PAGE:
Any Nigerian not sufficiently horrified by Tinubu’s charade at Chatham House is to be pitied. Even the people who are with him, the governors, the ex-governors who fawned and clapped while he jeered, they mean badly for the country. The APC standard bearer needs to clarify his thoughts and intentions for Nigeria. He has to explain if he intends to exercise a communal presidency without precise obligations to the electorate or govern as an executive president with defined duties and privileges. That assumption of entitlement that he announced earlier in his absurd mantra “Emi l’okan” (it’s my turn), must give way to addressing the real task ahead. The Nigerian presidency is not a retirement home.
I’m not among those who gloat over Tinubu’s perceived weaknesses. We are human and we are prone to occasional health problems. History has a good record of leaders providing powerful rule for their people despite their physical challenges. Franklin Delano Roosevelt (FDR), the 32nd president of the US, who won a record four presidential elections, was paralyzed in the legs by polio, but was able to lift his country out of the great depression of the time to the leading power in the world events of the 20th century. century. His sweeping reforms in finance, communications, labor, and the economy, summed up in his New Deal, served as a platform for the United States to announce its world leadership.
A very recent experience of the paraplegic president of Ecuador, Lenín Moreno, who governed in a wheelchair and gave the country a sense of direction, clearly demonstrated that physical disability cannot be an obstacle to governability. The work is more brain than fighting. But when degeneracy slopes toward overt cognitive decline, as Tinubu constantly manifests, to the point of not being fully in charge of his immediate environment, men and women of good conscience should take note and intervene before more is caused. damage to politics.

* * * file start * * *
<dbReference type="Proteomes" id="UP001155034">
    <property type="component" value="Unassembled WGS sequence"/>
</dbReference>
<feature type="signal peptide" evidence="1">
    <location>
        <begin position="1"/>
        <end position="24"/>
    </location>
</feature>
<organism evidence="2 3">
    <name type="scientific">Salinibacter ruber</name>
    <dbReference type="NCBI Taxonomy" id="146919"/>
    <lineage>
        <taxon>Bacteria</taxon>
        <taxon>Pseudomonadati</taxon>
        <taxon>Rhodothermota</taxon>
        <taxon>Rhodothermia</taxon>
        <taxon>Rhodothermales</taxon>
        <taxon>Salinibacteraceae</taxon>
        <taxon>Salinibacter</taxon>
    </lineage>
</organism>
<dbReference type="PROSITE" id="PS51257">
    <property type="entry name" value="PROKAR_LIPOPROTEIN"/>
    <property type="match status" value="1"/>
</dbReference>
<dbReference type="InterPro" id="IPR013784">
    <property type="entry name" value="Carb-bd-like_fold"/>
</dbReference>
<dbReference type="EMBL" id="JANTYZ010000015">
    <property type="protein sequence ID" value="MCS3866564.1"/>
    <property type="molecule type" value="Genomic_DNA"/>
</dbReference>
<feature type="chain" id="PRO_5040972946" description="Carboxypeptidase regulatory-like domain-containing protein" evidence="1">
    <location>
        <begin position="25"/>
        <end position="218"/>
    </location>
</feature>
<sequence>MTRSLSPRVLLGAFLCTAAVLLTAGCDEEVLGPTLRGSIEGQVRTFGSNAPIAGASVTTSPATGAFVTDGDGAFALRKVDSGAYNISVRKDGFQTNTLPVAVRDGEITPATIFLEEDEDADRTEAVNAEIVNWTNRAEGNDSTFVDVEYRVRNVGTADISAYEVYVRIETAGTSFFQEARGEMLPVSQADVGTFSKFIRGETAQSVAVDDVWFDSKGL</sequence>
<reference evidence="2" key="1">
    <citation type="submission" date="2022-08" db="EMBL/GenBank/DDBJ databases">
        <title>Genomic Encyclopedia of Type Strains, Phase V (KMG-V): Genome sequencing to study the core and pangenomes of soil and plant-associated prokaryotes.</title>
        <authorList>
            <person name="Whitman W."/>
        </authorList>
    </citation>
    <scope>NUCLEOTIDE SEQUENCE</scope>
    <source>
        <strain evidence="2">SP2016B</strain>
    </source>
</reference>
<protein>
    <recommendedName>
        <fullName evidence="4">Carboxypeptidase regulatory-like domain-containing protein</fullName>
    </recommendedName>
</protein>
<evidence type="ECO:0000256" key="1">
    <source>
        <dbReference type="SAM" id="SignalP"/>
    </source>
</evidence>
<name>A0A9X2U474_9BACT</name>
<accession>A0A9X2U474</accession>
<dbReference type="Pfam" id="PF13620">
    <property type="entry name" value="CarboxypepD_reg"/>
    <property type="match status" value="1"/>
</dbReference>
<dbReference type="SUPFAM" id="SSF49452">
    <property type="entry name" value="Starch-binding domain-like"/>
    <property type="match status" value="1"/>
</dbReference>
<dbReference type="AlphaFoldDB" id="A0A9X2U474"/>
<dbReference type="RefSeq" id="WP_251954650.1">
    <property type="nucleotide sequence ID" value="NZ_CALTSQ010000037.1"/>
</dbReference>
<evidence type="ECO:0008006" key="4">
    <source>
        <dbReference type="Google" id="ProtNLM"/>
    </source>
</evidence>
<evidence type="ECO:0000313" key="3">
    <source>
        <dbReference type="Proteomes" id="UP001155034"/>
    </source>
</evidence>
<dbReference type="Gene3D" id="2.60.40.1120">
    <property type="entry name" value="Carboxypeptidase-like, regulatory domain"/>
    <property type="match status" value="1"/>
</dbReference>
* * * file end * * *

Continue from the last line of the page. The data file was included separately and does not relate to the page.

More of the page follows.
Nigeria has had the misfortune of being mismanaged by presidents who were mentally and physically unfit for office. There are still chances to ensure that we do not fall into the same pit in 2023.
It is not enough to say that the people decide. In a normal scenario, that’s how it should be, more like in the current contest, where there are options in other political parties. After all, it is not for nothing that they say that power belongs to the people. But beyond this ideal of optimism, there is the reality of the singular absurdity of our environment that is underscored by the abuse of the so-called ownership factor, a euphemism for the manipulation of votes by the incumbent or the ruling party. There are already indicators to that effect in the statements and body language of key APC members. This seems to be what Tinubu’s handlers rely on. It also reports the concern expressed by many about Tinubu’s blunders at Chatham House.